No-Till Plots Yield Answers

50 years of cutting-edge research at Ohio State University’s experimental fields have fueled the acceptance and growth of no-till.

Had two young researchers listened to the ridicule and scorn they faced 5 decades ago, no-till farming might not have grown as much as it has.

Instead of heeding skeptics, weed scientist Glover Triplett and soil physicist David Van Doren initiated experimental no-till plots in Wooster, Ohio, in 1962 with the support of The Ohio State University.

Currently under the auspices of the university’s Ohio Agricultural Research and Development Center (OARDC), the Wooster site — along with the Western and Northwest ag research stations in Hoytville and South Charleston — are considered the longest continuously maintained no-till plots in the world.

Named after Triplett and Van Doren in 2003, the plots in Wooster and Hoytville have been particularly important, having generated at least 70 published no-till research papers covering erosion, liming, slugs, crop rotation, earthworm activity, carbon sequestration, weed-seed banks and other topics.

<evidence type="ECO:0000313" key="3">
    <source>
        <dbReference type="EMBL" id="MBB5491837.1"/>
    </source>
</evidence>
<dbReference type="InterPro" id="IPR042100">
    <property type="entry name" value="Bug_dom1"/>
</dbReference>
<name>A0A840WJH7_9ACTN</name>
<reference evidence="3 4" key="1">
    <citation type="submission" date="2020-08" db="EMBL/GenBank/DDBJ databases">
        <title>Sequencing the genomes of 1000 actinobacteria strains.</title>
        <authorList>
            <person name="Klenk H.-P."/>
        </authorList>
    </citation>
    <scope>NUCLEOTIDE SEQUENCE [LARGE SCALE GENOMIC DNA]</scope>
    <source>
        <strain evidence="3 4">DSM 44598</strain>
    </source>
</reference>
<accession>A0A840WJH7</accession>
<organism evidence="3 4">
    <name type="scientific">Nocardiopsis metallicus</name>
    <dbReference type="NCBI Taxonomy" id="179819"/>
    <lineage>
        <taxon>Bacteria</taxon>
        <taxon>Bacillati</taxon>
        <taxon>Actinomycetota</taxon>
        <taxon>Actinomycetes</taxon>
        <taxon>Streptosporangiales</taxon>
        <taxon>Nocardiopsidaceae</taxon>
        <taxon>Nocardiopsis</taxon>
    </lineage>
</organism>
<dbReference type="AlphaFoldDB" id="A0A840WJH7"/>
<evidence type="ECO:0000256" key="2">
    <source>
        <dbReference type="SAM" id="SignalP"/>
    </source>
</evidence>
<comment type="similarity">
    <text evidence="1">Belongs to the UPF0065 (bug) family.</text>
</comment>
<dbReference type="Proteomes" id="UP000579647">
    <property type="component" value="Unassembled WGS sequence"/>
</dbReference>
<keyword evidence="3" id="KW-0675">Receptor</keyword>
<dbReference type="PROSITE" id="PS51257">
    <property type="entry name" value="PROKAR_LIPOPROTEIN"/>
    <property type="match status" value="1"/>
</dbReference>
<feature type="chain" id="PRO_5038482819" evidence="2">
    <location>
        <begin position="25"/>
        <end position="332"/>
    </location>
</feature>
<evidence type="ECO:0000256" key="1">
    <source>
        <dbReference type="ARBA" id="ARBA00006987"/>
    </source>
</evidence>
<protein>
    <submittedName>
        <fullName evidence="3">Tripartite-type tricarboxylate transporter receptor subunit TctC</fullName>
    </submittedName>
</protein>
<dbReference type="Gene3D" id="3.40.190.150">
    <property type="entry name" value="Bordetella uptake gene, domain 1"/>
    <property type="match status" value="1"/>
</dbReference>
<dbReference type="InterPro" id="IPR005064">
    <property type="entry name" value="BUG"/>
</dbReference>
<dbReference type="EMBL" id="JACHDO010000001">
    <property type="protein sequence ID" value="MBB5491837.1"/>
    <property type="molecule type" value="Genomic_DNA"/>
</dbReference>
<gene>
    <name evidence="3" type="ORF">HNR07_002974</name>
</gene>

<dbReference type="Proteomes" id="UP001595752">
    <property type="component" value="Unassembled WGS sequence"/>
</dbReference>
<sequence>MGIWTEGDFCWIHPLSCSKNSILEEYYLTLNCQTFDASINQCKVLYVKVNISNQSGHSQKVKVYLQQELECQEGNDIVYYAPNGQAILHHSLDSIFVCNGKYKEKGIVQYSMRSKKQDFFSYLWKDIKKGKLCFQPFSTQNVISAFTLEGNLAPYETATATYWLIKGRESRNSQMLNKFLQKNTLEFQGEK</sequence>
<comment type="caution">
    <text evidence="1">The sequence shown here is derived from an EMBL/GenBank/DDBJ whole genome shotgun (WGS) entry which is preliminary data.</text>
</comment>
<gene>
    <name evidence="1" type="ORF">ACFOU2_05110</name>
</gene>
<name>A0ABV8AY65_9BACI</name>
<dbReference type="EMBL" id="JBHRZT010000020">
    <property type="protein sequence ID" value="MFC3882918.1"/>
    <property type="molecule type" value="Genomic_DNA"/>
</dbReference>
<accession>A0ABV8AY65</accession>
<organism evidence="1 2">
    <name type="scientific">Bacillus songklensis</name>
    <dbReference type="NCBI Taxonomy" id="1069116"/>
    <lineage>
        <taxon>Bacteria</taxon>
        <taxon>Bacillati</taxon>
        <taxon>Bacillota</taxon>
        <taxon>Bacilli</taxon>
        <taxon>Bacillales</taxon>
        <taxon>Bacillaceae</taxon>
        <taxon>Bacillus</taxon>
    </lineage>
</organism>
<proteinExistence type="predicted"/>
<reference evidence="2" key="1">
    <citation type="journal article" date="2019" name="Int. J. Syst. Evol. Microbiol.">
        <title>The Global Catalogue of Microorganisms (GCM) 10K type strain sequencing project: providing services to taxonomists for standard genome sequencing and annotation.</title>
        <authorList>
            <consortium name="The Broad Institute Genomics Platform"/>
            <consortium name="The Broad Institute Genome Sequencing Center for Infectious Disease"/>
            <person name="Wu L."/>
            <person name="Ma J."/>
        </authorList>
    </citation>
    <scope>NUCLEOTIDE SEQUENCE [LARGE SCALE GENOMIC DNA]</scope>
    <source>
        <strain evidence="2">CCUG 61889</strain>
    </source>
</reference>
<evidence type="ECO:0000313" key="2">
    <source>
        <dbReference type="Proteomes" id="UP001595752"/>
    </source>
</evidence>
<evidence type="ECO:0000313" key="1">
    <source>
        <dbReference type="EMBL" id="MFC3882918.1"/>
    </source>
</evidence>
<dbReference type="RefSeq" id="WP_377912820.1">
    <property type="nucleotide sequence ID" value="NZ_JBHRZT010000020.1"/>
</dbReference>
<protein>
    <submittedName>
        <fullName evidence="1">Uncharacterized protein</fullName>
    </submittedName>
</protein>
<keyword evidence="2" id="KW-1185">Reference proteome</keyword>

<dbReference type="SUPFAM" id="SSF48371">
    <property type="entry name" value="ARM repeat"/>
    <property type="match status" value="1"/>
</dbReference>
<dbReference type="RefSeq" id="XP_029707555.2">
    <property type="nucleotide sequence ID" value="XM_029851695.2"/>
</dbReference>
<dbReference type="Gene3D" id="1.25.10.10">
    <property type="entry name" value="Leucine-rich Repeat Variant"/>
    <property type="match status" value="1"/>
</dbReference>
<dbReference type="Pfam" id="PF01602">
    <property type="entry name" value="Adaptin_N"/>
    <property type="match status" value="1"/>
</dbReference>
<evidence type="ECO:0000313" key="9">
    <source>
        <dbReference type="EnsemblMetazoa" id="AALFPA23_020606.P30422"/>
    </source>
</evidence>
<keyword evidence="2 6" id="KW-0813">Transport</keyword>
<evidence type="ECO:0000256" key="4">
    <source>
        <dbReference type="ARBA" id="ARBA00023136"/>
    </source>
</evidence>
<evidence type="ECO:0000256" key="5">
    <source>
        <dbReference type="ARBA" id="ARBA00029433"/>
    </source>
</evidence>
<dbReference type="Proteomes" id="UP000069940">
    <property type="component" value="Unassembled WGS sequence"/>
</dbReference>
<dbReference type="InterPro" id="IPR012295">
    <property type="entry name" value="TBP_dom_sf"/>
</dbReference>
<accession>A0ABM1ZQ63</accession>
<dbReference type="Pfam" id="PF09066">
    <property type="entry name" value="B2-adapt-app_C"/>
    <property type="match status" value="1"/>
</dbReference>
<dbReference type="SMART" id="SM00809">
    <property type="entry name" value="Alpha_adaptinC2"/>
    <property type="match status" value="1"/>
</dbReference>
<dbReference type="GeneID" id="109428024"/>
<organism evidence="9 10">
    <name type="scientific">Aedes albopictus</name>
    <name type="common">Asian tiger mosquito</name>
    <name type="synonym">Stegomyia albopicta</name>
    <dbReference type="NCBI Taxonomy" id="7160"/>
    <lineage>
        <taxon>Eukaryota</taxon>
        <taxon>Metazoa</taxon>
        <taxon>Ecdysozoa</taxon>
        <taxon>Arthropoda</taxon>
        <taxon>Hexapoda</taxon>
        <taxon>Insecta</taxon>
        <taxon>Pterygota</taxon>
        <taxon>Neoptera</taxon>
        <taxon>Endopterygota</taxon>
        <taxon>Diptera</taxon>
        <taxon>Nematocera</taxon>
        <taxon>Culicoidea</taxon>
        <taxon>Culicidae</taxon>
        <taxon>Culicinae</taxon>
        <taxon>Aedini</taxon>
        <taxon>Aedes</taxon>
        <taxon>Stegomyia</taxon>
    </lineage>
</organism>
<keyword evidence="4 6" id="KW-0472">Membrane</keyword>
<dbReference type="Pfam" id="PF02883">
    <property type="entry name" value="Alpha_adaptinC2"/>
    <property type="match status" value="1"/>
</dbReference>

But the first question tackled by Triplett and Van Doren at Wooster was the most basic.

“They just wanted to know if we could grow a crop without tillage because people said it was impossible,” says Warren Dick, a professor at Ohio State who’s been doing research on the long-term plots since the 1980s. “Conservation tillage was still a relatively new idea, even though it came out of the Dust Bowl era.

“As you went east of the Mississippi River, everybody was still plowing. It…

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John dobberstein2

John Dobberstein

John Dobberstein was senior editor of No-Till Farmer magazine and the e-newsletter Dryland No-TillerHe previously covered agriculture for the Tulsa World and worked for daily newspapers in Chicago, Milwaukee and St. Joseph, Mich. He graduated with a B.A. in journalism and political science from Central Michigan University.

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